The Business Case for Diversity

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FountainBlue’s November 9 When She Speaks, Women in Leadership Series event, on the topic of The Business Case for Diversity. Below are notes from the conversation.

We were fortunate to have a wide range of perspectives on our panel, and that our panelists shared their insights, suggestions and advice with poignant humor and candor. Although each panelist spoke with a different viewpoint and perspective, and approached diversity from a different angle, they shared many common traits: early experiences which helped them think more broadly about people and about the world; ongoing exposure to a wide range of environments throughout their professional and personal careers which exposed them to diverse settings, people, perspectives, situations and companies; successes and failures in a business setting, working with people, teams and management who did not think just like they did; and the desire to continually learn and grow, embracing new thoughts and perspectives for themselves, their teams and their companies.

Our panelists agreed that diversity was a business advantage for many reasons. First and foremost, welcoming people of different backgrounds into a team, into a business relationship as a partner, customer, or other stakeholder, or otherwise into the business ecosystem will in the end foster momentum for the organization, through sales, marketing, relationships, etc. Secondly, with the inclusion of people with different perspectives into the team, an organization is much more likely to create solutions which meet the needs of its diverse partners, customers, investors, etc. Thirdly, a person, team, or organization which truly embraces diversity in words and deeds, in general have a more resilient culture, a more tolerant mind-set, and can attract and retain the most prized and talent employees. Fourthly, as a company, the broader your perspective, the larger the market opportunity.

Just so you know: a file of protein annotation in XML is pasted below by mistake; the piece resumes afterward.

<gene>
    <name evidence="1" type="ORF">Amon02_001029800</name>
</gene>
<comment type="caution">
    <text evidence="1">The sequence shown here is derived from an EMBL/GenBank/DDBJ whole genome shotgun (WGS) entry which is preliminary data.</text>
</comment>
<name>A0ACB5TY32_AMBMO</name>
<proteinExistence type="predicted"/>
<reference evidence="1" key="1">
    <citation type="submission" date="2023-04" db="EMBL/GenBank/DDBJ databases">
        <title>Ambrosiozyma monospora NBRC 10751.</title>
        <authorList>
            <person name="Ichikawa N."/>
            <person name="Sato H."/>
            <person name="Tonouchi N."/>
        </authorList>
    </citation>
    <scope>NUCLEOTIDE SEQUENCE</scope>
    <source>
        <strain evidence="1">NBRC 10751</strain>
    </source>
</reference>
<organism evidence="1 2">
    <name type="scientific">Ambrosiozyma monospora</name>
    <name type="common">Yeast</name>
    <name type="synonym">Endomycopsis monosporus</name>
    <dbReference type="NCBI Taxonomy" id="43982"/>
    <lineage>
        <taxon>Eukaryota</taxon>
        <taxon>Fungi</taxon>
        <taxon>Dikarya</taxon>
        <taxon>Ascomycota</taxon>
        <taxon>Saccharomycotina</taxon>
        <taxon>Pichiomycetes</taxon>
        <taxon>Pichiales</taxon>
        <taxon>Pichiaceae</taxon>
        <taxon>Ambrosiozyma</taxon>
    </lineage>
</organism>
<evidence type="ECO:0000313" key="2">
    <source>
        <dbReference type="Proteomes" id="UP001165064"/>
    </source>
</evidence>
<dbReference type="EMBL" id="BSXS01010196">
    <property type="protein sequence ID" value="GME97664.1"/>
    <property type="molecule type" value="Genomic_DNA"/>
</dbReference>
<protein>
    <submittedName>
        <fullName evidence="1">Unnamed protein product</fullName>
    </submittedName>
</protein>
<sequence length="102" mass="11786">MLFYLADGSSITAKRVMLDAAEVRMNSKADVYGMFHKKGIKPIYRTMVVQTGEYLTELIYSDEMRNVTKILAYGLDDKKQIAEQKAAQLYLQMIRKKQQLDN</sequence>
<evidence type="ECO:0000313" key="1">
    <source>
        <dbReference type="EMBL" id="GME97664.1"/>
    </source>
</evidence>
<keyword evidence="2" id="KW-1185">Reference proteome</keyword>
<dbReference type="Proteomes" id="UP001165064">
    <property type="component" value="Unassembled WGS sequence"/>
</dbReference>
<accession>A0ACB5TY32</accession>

Below are some guidelines they suggested, to help embrace diversity for yourself, your team and your company:

  • Know and Manage Yourself.
    • Have the self-awareness to know who you are, what you’re good and not-so good at, and what pushes your buttons.
    • Act and speak in an authentic voice, standing behind your core values.
    • Condition yourself to embrace change, to question how-you’ve-always done things and what you think is right and wrong.
    • Embrace change, and people who welcome change, as complacency is the antithesis of innovation.
    • You are your biggest cheerleader, so cheer for your own cause. It’s OK to raise the bar for yourself, but not at the expense of your confidence.
    • Leverage a mentor to help you know, manage and accept yourself, and stretch your view of yourself and of the world.
  • Be Curious about People Who Don’t Think and Act Like You.
    • When someone pushes your buttons, think ‘Different is different, not wrong’.
    • Don’t clump people by gender, age, ethnicity, etc., but do evaluate them on what they do, how they behave.
    • Communicate to others in a way they understand. The use of idioms for example can be quite confusing for those who are not native English speakers.
  • It’s Not Personal, It’s Just Business.
    • Make a stand for your colleagues in work situations who are singled out and/or penalized for presenting a differing point of view, just because it’s different.
    • In managing conflict between people who think different, keep it professional and stick to the facts, staying away from personal attacks.
  • Always Focus on the End Game.
    • Build deep relationships of trust to help manage inevitable conflicts between people who think differently.
    • Think first about the goal, and embrace diverse thinking and suggestions, provided it helps achieve that goal.
    • Insist that your team and organization advance people based on merit, not politics.
  • Be a Leader.
    • Whether or not you’re in a position of authority, work with people and teams around you to embrace change, to welcome diversity.
    • Support high-potential men and women in your team, and actively participate in groups that also do so.
    • Always focus on doing the greater good in the short term and the long term. Know what that greater good is, and be transparent in your communications about why you are taking the actions you’re taking.

In the end, our panelists agree that diversity is a business advantage, and that people, teams and companies who truly embrace diversity will reap the rewards.Image

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We would like to thank our speakers for FountainBlue’s November 9 When She Speaks, Women in Leadership Series event, on the topic of Tips for Enlarging Your Sandbox: Learn to play with people who don’t act right (like you):

Facilitator Radhika Emens, CEO, Tanjah Partners

Panelist Shari Begun, Regional Sales Manager, Texas Instruments

Panelist Linda Holroyd, CEO, FountainBlue

Panelist Priscilla Knoble, Director, Product Management, Strategic Growth Markets, Intl Market Development, Adobe

Panelist Christine Westland, Director of Account Management, Intl. OEMs, Japan Channel, Brocade

Please join us in thanking our gracious hosts at Adobe.

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